Again, Spock knew fleeting surprise that his brother had incised the heart of his concern. "Yes, S’chames. Her survival probabilities are very low . . . almost zero."
Kirk knew better than anyone else how closely his First Officer’s life depended on the success of this, his fourth and final bonding. If Spock was forced to endure another Severance, he would be as good as dead. Besides, Kirk’s intuition that was so puzzling to his adopted brother, told him that Spock was as close to truly ‘loving’ Sherrith, in the all-consuming way, as his mixed ancestry and Vulcan training allowed. And, as a period adds finality to a sentence, Sherrith had totally cemented the relationship by bearing Spock the son of his body that he had wanted for so long.
In a rare gesture of concern, Kirk gripped Spock’s shoulder. "What do you believe to be the most logical course of action?" Although Kirk could observe no worry or trauma in his brother, he knew the use of the word ‘logic’ would hone Spock’s mind to maximum sharpness, just in case any unconscious feelings had made unknown inroads.
To Kirk’s amazement, Spock did not answer his question. Finally, he said, "I do not know exactly what to do. The developing situation will have climaxed and concluded during the days which would be required to reach Vulcan, even if the __Enterprise__ abandoned its mission immediately and held course for my planet at maximum warp."
Kirk opened his mouth to inform Spock that he would order the navigator to lay in a course for Vulcan, useless or not, when his attention was caught by the rigid stance of his First Officer. The words died unspoken. Then before he could make even a minimal move, Kirk saw his adopted brother simply fade out like dispersing smoke. A second later, Kirk stood where Spock had been a moment before. Nothing. With clenched fists and taut voice, Kirk yelled orders into the nearby intercom that would send the __Enterprise__ hurtling through space - destination Vulcan.
Sherrith stood stiffly beside her husband’s alternate. How alike they are, she thought as she observed this Spock’s fingers flying over the impossibly complicated console of a machine that rose nearly three stories to abut the domed ceiling of this centrex room of this Vulcan’s Space Center. For a few moments, Sherrith was almost hypnotized by the patterned blinking of innumerable lights. Spock’s voice broke into her unhappy thoughts. "The first spatial position has been established. Your husband will materialize here within four minutes."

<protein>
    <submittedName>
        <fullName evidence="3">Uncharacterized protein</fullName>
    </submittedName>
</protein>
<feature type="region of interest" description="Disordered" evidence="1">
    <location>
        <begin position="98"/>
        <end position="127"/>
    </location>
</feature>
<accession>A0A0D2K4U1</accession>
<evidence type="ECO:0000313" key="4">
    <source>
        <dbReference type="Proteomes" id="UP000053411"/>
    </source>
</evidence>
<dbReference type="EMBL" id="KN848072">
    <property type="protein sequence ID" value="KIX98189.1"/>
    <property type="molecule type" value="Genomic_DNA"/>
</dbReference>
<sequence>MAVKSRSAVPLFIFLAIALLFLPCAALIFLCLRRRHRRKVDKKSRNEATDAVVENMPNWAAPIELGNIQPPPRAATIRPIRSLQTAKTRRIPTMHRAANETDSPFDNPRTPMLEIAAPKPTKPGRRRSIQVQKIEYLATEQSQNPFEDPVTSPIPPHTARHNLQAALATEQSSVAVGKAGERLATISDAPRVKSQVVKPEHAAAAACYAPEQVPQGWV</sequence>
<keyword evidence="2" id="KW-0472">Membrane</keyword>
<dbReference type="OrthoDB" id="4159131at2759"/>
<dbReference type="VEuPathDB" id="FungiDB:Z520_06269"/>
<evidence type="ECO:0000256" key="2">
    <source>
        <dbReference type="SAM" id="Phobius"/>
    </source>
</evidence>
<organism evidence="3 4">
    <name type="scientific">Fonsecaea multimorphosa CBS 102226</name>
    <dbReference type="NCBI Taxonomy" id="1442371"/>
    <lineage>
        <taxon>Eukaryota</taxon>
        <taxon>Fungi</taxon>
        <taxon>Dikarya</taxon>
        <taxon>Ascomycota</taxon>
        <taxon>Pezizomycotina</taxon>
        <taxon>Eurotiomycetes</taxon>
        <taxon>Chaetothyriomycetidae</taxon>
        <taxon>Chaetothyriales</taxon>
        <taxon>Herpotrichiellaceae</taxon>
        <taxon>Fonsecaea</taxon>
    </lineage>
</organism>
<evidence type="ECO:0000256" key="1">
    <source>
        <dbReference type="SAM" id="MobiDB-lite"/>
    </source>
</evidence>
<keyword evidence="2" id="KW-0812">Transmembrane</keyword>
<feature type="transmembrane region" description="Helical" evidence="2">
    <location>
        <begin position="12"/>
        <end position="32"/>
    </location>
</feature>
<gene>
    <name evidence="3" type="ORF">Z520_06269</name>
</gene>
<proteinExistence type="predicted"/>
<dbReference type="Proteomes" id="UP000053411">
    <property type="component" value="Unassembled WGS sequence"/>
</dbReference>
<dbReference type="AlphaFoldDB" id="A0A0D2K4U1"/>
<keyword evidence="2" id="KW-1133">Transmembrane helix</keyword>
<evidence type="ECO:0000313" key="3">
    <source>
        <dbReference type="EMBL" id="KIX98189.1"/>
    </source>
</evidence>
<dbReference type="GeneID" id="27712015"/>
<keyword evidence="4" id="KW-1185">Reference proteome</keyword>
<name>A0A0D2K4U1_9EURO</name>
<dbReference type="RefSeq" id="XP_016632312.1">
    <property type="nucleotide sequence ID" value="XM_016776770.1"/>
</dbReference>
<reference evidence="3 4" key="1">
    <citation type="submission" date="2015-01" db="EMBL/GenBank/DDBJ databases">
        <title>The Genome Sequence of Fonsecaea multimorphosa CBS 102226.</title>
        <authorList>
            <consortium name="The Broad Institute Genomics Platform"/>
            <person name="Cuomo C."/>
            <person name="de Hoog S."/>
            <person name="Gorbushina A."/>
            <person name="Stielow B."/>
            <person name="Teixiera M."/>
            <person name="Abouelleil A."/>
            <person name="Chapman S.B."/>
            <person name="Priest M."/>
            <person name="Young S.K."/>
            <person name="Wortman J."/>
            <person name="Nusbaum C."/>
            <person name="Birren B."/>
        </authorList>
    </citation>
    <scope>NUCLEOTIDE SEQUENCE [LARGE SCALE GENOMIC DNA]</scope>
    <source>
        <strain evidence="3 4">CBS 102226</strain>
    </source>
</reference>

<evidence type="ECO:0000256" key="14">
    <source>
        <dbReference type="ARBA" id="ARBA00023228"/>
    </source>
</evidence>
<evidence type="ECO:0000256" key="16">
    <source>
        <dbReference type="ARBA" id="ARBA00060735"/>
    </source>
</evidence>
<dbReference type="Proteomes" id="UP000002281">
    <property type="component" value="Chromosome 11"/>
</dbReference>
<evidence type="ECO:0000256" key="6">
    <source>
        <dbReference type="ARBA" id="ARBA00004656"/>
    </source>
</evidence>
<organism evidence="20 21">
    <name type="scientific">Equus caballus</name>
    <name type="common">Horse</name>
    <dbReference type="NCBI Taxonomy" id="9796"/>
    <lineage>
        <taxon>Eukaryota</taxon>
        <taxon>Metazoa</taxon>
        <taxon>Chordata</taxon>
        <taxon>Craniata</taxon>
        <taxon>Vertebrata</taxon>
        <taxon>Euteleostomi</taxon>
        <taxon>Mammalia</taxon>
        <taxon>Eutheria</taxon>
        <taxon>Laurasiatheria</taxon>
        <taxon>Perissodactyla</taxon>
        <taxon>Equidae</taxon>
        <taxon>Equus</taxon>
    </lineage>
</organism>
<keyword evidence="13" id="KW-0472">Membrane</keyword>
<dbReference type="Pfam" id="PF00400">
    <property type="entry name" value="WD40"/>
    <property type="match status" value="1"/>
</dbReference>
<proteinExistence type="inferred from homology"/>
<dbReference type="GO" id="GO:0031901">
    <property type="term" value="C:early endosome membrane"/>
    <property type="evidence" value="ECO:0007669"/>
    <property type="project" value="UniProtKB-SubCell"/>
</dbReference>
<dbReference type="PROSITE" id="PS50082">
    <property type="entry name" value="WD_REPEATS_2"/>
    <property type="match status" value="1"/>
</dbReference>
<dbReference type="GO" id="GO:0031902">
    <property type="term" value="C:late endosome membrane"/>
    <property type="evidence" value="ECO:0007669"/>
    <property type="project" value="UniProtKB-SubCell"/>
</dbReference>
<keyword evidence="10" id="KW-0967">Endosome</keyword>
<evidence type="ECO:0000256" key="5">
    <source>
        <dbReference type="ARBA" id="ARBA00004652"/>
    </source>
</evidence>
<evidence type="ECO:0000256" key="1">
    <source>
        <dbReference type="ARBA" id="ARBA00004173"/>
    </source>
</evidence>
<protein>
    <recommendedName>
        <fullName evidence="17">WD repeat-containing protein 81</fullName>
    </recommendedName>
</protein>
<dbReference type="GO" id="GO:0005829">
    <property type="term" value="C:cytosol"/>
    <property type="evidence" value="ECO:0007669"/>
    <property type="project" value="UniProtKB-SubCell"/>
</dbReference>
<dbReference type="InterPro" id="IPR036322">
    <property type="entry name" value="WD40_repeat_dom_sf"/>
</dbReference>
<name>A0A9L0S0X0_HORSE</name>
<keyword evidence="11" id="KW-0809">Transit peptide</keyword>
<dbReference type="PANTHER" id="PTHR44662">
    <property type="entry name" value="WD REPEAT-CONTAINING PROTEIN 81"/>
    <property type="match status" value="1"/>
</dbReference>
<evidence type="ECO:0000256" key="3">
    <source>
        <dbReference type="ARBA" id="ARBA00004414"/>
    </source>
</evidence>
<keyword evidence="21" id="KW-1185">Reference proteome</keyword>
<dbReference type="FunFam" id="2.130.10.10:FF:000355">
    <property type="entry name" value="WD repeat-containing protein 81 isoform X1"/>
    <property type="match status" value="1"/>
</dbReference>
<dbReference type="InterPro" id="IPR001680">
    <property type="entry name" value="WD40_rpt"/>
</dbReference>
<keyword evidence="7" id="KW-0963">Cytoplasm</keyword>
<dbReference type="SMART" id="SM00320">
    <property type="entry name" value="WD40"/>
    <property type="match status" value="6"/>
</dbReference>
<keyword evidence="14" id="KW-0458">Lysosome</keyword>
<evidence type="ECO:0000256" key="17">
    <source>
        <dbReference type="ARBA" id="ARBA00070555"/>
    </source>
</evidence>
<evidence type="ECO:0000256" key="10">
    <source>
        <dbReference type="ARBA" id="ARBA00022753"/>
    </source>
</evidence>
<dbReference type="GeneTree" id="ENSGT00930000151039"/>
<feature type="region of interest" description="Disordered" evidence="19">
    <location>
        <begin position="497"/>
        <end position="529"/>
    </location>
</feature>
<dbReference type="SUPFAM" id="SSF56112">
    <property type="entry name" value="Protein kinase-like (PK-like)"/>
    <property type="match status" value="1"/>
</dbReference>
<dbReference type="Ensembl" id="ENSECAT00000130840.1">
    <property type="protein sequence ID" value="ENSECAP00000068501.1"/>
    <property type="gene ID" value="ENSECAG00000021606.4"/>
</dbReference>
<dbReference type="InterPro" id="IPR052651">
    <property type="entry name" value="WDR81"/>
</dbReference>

"Good. Now you must send me back as we planned. We must get T’rieth back into her own physical shell."
"Sherrith, if I send you back now, they will execute you."
"Spock, you know there is no choice. Five minutes more and the exchange will be permanent, and she will die in my Place. I cannot allow that."
"But, if I send you back now, you will not survive long enough for this difficult transportation of your husband to accomplish its purpose. If you die, he dies. I suggest you wait until I materialize him here."
"No. No one else shall die because of me. Spock will survive. I know it. If nothing else, he has his son to live for." Swiftly, Sherrith stepped close to this virtually identical surrogate of ‘He-whom-she-would-always-love.’ Lightly, she caressed the hard planes of his face with her fingertips. She watched the muscles in his jaw clench. As he was to her Spock, so she
was to his T’rieth.
"Return me now, my echo of Love." The alternate Spock swiftly pressed a careful pattern of glowing buttons as if even the tiniest pause would make him abandon this course of action entirely.
Sherrith would allow herself to hold no illusions. As the room faded out around her, she caroled a mental farewell to all that she held dear, and even to Life, itself.